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IRAN: President Obama outlines position on Islamic Republic to BBC Persian


President Obama gave a much-anticipated interview to the BBC Persian’s Bahman Kalbasi on Friday in which he tackled Iran’s nuclear program, sanctions, Afghanistan, the Arab-Israeli peace process and Iranian President Mahmoud Ahmadinejad’s controversial comments blaming the American government for the Sept. 11, 2001, attacks.

“It was offensive. It was hateful, and particularly for him to make the statement here in Manhattan, just a little north of ground zero, where families lost their loved ones,” Obama said of Ahmadinejad's comments made during a speech on Thursday at the United Nations in New York. “It just shows once again the sort of difference between how the Iranian leadership and this regime operates and how I think the vast majority of the Iranian people -- who are respectful and thoughtful -– think about these issues.” 

Obama went on to respond to criticism that sanctions against Iran run counter to the message of diplomacy he offered in his first direct message to the Iranian people, which was broadcast last year on the occasion of the Persian new year.

“Iran has not been able to convince the international community that its nuclear program is peaceful,” Obama said. “This is not a matter of us choosing to impose punishment on the Iranians. This is a matter of the Iranian government, I think, ultimately betraying the interests of its own people by isolating it further.”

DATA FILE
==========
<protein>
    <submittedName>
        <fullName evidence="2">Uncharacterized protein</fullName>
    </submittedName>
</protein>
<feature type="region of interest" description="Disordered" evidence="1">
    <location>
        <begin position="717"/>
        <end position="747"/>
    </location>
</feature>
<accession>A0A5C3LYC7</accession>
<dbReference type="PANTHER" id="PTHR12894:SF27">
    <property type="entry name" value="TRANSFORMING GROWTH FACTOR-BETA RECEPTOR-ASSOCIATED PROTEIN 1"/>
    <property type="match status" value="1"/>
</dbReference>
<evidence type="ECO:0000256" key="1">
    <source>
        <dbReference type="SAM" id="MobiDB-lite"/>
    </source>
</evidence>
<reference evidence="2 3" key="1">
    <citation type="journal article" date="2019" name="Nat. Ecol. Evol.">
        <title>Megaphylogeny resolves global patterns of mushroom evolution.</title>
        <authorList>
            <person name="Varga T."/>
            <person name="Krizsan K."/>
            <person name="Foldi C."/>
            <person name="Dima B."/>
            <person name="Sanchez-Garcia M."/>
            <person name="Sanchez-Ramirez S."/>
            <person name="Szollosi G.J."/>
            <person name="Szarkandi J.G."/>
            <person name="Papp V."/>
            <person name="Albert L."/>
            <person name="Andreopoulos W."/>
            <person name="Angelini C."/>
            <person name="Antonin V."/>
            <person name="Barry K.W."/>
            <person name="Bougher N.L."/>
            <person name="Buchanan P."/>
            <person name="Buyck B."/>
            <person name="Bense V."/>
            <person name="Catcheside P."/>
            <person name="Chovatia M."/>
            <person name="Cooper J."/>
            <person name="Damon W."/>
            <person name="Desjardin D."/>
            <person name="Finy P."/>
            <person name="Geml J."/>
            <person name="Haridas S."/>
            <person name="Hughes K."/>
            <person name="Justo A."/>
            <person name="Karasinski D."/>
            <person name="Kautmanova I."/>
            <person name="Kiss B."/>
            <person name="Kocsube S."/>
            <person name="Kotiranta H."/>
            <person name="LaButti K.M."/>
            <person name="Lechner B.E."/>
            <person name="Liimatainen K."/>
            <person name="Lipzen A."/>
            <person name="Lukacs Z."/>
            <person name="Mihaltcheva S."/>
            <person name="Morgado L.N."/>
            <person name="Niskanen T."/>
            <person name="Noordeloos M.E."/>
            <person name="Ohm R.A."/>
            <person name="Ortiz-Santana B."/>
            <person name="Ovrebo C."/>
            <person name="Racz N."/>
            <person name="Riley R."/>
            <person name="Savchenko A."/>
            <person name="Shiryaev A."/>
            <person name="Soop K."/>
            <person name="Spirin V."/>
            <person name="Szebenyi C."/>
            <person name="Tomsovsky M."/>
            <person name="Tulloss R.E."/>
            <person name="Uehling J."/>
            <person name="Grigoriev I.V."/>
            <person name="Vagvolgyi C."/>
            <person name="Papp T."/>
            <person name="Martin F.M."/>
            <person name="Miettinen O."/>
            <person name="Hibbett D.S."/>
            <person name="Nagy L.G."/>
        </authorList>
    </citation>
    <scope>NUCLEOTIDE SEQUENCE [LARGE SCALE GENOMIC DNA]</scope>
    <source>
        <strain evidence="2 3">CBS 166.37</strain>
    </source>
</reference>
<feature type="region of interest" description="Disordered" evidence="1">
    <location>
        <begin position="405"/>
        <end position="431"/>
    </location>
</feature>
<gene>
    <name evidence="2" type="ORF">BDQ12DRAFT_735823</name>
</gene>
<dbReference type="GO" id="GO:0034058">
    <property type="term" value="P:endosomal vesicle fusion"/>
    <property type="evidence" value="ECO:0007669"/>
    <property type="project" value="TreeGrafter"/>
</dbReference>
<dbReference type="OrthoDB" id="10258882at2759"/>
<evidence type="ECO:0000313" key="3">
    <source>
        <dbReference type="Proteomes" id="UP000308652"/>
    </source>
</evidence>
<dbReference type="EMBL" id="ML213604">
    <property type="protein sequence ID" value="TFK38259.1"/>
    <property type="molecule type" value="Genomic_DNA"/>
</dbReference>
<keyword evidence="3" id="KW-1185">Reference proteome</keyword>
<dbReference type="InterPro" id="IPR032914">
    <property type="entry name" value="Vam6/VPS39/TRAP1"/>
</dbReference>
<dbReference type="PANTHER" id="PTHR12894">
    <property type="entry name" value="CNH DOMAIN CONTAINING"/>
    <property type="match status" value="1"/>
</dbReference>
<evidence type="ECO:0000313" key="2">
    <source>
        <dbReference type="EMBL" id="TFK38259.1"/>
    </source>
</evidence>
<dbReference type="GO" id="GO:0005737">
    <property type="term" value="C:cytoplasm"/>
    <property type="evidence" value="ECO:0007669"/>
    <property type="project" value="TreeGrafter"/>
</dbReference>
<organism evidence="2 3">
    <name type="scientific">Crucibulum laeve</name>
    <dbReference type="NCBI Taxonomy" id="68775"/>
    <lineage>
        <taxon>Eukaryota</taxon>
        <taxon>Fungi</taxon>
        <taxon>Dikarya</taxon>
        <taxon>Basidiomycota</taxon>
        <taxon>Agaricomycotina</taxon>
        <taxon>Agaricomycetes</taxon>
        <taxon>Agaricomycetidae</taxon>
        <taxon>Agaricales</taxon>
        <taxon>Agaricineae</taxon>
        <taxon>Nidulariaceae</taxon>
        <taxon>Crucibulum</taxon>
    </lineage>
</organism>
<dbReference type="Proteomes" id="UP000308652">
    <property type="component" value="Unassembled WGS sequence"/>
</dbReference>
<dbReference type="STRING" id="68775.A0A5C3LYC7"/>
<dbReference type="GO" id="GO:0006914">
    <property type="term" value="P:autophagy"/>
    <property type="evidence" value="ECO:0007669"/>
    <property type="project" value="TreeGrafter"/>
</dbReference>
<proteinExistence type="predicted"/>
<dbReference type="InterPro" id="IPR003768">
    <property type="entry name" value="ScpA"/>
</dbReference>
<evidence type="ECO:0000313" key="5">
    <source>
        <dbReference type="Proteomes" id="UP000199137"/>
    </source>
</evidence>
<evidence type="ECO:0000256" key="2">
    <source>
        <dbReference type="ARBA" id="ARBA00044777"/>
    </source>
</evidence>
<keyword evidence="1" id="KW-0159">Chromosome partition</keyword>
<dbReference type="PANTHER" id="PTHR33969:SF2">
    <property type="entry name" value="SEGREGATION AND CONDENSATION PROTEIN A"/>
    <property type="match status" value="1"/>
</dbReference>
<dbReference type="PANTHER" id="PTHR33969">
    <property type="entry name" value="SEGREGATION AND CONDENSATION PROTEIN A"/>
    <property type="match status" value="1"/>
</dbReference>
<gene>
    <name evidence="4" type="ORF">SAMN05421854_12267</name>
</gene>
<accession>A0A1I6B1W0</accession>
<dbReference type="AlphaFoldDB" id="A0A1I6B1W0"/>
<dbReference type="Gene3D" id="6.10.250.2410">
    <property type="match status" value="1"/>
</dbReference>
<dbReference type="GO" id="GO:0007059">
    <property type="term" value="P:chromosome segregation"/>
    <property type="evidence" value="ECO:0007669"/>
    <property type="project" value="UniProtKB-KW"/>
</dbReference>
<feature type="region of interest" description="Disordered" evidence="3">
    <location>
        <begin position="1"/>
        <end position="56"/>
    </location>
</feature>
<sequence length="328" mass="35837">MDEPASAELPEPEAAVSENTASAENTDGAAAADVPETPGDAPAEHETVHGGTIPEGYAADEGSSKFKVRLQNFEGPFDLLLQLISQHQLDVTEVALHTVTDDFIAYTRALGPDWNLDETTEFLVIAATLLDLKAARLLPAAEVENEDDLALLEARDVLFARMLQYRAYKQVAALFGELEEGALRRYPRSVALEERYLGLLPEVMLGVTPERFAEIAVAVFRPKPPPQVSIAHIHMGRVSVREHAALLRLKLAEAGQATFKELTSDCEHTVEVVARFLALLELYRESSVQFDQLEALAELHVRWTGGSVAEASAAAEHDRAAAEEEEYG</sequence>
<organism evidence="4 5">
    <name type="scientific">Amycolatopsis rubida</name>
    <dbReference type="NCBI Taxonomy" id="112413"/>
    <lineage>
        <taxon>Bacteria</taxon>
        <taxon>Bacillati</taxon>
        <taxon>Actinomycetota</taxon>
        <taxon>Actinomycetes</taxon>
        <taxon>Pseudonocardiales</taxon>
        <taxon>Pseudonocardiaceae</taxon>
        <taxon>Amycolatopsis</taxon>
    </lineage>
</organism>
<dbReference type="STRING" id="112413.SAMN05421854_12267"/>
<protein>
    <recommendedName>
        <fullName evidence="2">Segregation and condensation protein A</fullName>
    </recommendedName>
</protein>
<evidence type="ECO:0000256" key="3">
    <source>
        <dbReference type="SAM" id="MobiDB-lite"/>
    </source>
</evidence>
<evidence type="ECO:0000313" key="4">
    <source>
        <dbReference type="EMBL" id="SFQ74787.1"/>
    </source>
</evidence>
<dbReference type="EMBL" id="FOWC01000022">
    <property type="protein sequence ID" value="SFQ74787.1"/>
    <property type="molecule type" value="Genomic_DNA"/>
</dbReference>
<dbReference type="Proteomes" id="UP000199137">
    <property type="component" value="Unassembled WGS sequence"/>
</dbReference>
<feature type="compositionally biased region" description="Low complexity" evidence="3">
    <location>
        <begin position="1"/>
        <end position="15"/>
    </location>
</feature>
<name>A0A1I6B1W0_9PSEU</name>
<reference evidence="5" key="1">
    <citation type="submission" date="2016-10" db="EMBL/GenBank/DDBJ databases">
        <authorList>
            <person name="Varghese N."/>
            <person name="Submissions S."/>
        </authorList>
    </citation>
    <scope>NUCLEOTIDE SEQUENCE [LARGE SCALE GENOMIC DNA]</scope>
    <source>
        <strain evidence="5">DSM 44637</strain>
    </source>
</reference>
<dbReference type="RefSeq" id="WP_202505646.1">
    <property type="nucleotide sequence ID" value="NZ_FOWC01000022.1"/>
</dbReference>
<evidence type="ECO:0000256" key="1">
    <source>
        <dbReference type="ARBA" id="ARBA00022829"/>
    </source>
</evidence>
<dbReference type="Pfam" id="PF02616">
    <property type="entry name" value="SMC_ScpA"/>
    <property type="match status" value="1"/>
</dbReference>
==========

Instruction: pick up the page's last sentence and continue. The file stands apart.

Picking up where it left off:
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WEST BANK: Israeli soldiers kill Hamas militant

Iyad Shilbayeh, 38, was asleep at his home in Nur Shams refugee camp in the northern West Bank city of Tulkarm Friday when he was awaken at the sound of heavy bounding at his front door.

“Who is there?” he shouted three times before he was quickly silenced by three bullets to the neck and chest.

According to Iyad’s brother, Muhammad, about 30 Israeli soldiers first came to his house in the camp at 2:30 in the morning local time. After questioning him for about 30 minutes, the soldiers ordered Muhammad to take them to Iyad’s house some 150 feet away.

“When we got to Iyad’s house, the soldiers ordered me to face the wall and keep quiet,” Muhammad said. The soldiers used a sledge hammer to knock down the front door to Iyad’s house.

“I heard Iyad yelling from inside three times ‘Who is there?’ Then I heard three shots and could not hear Iyad’s voice anymore. I called out Iyad’s name but the soldiers ordered me to be quiet,” he said.

Five minutes later, the soldiers appeared carrying Iyad’s body and took him away.

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ISRAEL: Prime Minister Benjamin Netanyahu responds to recent attacks

A rocket fired from Gaza on the Israeli city of Ashkelon, rockets fired from Sinai on Aqaba and Eilat, the Slipperyslope  Lebanese army opening fire on members of the Israeli Defense Forces along the border. The chain of seemingly unrelated recent trouble demonstrates the physics principle of connected vessels and how it applies to the Middle East. Efforts to resume direct Israeli talks with the Palestinians, the special tribunal for Lebanon and Iran's omnipresent nuclear program are bubbling away in the neighborhood cauldron that can spill in various directions when it boils over.

For the present, it suits most to contain things at a low simmer. Gaza and Lebanon are still smarting from previous wars with Israel, which hasn't entirely recovered publicly or diplomatically from the military misadventures either. Jordan and Egypt, Israel's neighbors in peace, need discreet industrial calm, each for their own reasons, and Israel too needs to conserve its energy for challenges around the corner, like the nearing end of the settlement freeze, which might entail a change in the ruling coalition. Prime Minister Benjamin Netanyahu and Defense Minister Ehud Barak, are testifying next week before the Turkel commission investigating the events surrounding Israel's May 31 attack on a Gaza-bound aid flotilla.